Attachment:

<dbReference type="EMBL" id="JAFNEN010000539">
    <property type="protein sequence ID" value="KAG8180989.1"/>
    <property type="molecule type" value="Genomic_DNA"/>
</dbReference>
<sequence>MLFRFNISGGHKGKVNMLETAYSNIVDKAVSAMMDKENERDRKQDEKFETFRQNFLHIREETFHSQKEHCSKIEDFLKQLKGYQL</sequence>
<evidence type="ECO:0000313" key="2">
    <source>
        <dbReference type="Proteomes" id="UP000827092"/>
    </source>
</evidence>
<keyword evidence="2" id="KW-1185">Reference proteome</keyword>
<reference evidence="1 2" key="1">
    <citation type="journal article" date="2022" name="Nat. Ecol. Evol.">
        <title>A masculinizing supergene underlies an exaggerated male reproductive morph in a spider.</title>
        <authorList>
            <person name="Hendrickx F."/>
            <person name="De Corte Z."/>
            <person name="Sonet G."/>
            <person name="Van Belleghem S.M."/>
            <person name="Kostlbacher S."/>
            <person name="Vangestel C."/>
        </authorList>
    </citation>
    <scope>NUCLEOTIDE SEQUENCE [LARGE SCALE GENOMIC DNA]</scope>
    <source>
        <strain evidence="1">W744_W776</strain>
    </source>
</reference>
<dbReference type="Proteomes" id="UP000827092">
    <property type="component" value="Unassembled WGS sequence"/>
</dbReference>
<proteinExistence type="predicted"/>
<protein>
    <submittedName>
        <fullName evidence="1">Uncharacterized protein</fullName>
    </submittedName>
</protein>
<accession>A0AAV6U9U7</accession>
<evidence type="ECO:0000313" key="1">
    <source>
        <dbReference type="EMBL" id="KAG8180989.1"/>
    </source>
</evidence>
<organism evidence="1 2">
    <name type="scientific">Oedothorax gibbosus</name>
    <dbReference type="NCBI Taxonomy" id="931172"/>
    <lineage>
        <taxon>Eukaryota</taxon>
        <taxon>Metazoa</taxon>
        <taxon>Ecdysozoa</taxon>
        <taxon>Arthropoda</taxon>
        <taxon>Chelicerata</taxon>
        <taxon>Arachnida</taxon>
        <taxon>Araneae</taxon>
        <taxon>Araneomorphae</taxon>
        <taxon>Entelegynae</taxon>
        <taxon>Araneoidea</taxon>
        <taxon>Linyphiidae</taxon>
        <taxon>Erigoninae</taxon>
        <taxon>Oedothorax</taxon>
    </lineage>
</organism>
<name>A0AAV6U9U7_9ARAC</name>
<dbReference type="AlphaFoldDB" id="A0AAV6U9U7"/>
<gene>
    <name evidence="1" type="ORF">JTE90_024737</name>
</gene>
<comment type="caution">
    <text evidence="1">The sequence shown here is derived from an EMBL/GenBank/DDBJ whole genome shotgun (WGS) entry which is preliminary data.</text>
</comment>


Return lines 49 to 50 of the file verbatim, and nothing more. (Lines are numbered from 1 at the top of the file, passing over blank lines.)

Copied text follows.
        <taxon>Metazoa</taxon>
        <taxon>Ecdysozoa</taxon>